Azul vs Sagrada - Box and Components Feature

Azul vs Sagrada: Pros, Cons & Comparison

We just love drafting games and when it comes to drafting there are two games that are very highly regarded, Azul and Sagrada. Both share similarities but the experience is very different.

If you had to pick one though which one would be right for you and your family? Is it worth getting both? Don’t worry we have all the info you need to make the right choice in our Azul vs Sagrada article.

What You Will Find in Our Azul vs Sagrada Article

Big thanks to for providing a copy of one of these games for review. As always, we provide our own unbiased perspectives on games we review.

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We think the right choice between Azul or Sagrada will depend on whether you prefer a more competitive and cut-throat game or one that has a little less direct competition.

Azul has more opportunities to mess with other opponents’ plans and directly cause penalties. There is also less luck in Azul other than the random tiles drawn from the bag each round. If you want a more competitive and cut-throat experience then Azul is probably the better choice for you.

Sagrada feels more like you are competing against your board and the window pattern restrictions than your opponents. There is also more luck involved due to dice rolls determining the numbers you have to work with each round. Scoring objectives, tools and window patterns are also randomised each game. If you enjoy a challenging puzzle but don’t want something directly competitive, Sagrada may be a better choice for you.


Play Time: 30-45 Min / Players: 2-4 / Complexity: Low / Age: 8+ / Publisher: Next Move Games / Designer: Michael Kiesling


  • Rules are extremely simple and easy to learn
  • The depth in gameplay and strategy becomes more apparent the more you play
  • As the game progresses tile spaces become more scarce adding some tension to your choices in later rounds
  • Having two options on the boards for tile placement provides some nice variation in play
  • The components are beautifully produced.


  • The strategy can be hard to get your head around at first and may be frustrating for some
  • Some players may find the game a little cut throat.

Check out our full Azul review.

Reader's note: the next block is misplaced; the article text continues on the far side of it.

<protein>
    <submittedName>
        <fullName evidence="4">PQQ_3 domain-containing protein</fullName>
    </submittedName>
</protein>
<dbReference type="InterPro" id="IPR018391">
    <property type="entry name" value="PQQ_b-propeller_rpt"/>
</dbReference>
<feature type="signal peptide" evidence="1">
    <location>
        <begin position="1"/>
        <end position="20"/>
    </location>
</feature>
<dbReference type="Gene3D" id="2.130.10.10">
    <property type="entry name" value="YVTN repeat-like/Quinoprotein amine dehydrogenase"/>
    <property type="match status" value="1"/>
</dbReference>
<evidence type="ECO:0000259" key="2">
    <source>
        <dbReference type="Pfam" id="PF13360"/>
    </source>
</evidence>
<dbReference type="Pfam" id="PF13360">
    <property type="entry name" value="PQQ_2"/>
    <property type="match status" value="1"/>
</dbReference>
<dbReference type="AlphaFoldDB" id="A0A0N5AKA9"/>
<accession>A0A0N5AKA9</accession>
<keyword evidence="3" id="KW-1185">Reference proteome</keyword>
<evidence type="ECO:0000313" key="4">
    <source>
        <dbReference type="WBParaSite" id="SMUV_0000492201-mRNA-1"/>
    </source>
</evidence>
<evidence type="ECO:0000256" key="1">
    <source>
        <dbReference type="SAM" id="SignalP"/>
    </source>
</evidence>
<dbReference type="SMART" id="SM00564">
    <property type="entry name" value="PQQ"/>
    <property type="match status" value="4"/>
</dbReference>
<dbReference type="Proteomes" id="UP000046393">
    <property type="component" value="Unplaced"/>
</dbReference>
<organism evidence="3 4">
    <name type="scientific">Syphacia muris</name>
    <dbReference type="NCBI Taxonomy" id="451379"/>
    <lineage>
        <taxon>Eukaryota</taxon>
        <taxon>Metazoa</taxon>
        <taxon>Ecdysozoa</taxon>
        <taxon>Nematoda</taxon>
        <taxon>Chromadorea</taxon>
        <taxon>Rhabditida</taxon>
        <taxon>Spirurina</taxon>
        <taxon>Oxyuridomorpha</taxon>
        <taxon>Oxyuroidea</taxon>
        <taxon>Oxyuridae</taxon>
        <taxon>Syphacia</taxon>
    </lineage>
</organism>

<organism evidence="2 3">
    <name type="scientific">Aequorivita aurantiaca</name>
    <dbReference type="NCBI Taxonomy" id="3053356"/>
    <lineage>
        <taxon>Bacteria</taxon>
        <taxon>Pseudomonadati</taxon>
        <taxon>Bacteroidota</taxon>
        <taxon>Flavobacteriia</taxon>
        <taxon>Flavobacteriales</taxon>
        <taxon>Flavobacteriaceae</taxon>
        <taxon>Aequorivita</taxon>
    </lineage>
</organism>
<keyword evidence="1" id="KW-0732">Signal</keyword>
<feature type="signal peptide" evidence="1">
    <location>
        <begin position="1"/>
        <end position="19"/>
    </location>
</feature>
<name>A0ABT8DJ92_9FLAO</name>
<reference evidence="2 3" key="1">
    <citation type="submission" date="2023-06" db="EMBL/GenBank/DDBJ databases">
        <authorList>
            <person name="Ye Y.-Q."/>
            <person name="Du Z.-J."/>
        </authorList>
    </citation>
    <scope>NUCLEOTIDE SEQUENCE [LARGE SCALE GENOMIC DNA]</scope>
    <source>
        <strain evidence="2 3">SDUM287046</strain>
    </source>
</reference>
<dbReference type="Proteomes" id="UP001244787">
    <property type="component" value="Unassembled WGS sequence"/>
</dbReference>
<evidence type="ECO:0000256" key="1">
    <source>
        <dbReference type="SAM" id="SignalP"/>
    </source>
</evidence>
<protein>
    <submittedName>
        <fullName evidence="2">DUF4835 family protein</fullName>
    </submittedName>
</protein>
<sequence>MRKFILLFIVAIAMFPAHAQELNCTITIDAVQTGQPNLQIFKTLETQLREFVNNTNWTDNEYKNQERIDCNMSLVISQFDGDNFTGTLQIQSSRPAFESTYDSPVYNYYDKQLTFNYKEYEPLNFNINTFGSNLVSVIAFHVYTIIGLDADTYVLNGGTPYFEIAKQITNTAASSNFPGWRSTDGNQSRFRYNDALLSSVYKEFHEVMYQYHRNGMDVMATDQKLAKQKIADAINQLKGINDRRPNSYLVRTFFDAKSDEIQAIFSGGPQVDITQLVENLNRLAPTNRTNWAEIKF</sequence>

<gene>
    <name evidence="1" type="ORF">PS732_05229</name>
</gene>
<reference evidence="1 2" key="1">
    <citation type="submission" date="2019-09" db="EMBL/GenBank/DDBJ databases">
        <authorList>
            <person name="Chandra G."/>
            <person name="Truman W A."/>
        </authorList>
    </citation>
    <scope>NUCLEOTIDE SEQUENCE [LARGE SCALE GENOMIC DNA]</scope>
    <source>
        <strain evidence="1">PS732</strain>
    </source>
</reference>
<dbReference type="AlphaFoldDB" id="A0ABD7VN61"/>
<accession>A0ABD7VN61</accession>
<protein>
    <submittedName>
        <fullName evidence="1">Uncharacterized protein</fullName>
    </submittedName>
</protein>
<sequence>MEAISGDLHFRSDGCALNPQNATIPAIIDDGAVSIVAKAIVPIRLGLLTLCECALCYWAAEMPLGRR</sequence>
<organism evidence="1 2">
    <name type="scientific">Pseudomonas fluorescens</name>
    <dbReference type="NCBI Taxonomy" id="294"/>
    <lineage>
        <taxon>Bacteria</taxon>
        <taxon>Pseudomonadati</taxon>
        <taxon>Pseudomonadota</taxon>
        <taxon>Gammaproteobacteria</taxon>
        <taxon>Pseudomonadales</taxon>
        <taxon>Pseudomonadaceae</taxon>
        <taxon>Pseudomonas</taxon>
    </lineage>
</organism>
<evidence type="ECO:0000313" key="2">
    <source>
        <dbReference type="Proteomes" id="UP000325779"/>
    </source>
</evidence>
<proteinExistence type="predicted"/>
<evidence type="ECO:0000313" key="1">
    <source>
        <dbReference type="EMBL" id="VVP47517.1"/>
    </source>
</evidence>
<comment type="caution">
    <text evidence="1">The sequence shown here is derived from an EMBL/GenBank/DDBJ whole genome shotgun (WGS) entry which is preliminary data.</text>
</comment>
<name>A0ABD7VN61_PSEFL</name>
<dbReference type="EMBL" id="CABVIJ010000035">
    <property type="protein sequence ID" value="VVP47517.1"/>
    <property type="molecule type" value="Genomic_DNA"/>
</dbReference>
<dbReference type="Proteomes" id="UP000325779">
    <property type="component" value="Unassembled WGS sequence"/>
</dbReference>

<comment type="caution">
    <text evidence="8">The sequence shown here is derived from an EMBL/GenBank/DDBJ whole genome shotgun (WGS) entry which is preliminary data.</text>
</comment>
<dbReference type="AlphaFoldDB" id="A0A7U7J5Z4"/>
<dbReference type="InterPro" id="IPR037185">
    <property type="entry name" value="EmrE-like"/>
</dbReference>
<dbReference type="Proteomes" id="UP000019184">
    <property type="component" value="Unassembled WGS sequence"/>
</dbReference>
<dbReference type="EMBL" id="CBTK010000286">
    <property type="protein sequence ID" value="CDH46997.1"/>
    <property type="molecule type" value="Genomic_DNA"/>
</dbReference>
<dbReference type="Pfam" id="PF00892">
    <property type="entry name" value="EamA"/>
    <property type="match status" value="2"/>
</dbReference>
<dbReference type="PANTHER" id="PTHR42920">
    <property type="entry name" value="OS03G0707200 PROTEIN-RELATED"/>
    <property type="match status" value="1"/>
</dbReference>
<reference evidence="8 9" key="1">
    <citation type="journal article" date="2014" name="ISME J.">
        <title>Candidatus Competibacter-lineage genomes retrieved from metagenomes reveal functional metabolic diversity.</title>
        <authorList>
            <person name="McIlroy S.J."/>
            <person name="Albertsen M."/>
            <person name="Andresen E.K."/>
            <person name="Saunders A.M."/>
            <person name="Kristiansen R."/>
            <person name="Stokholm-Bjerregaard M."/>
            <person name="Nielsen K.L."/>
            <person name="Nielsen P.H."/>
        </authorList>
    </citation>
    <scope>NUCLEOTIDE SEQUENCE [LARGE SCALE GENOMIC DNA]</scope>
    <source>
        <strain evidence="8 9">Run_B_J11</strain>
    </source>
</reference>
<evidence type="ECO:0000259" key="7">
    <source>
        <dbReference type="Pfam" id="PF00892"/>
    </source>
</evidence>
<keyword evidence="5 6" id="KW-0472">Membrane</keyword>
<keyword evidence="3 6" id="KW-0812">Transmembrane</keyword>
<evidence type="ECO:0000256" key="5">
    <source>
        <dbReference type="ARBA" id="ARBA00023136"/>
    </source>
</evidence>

Play Time: 30-45 Min / Players: 1-4 / Complexity: Low / Age: 14+ we think 8+ / Publisher: Floodgate Games / Designer: Adrian Adamescu, Daryl Andrews


  • Nice sense of progression and building tension as the game develops
  • Simple rule set that’s easy to teach
  • Challenging decisions and depth thanks to multiple constraints to consider
  • The tools add some nice options to get you out of a bind
  • Components look great, especially the colourful dice.


  • Solo games are overly difficult even on easy mode and this may put people off playing solo.

Check out our full Sagrada review.

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Core Gameplay Comparison


Azul vs Sagrada - Azul Game in play

In Azul you are charged with decorating King Manuel’s Royal palace with beautiful Moorish tiles. The more tiles you connect the more points are on offer. The winner is the person with the most points after the end game is triggered. The game ends once a player has managed to complete a full horizontal line in their wall space (5 tiles).

Drafting beautifully coloured tiles and creating patterns is the main focus of the game. Rounds consist of:

  • Factory Offer Phase: Selecting tiles of a single colour from one of the round cardboard spaces and placing on one of your 5 available pattern lines. If you collect more tiles than you can place on a pattern line, the remaining tiles will end up in the penalty ‘floor’ line. This is bad news and will result in points deducted
  • Wall Tiling Phase: For each completed pattern line you will move one of your tiles to the corresponding space on your wall tile area. This is where you can start to earn points. You will earn more points if your new tile connects to already placed tiles.

At the end of the game, you will receive bonus points for achieving certain objectives, like completing vertical or horizontal lines on your wall area, or filling all tile spaces for a certain coloured tile.


Azul vs Sagrada - Sagrada Game in Play

The goal in Sagrada is simple, create stained-glass window patterns according to scoring objectives that earn points. The glazier with the most points at the end of the game wins.

Unlike Azul there are a number of random elements to the set up that influence the game. These include:

  • Selecting a window pattern. Each player will receive two random window pattern cards and must select one. These will determine additional restrictions to your dice placement and their difficulty also determines how many Favor tokens you receive. Favor tokens allow you to activate Tools for a one-off benefit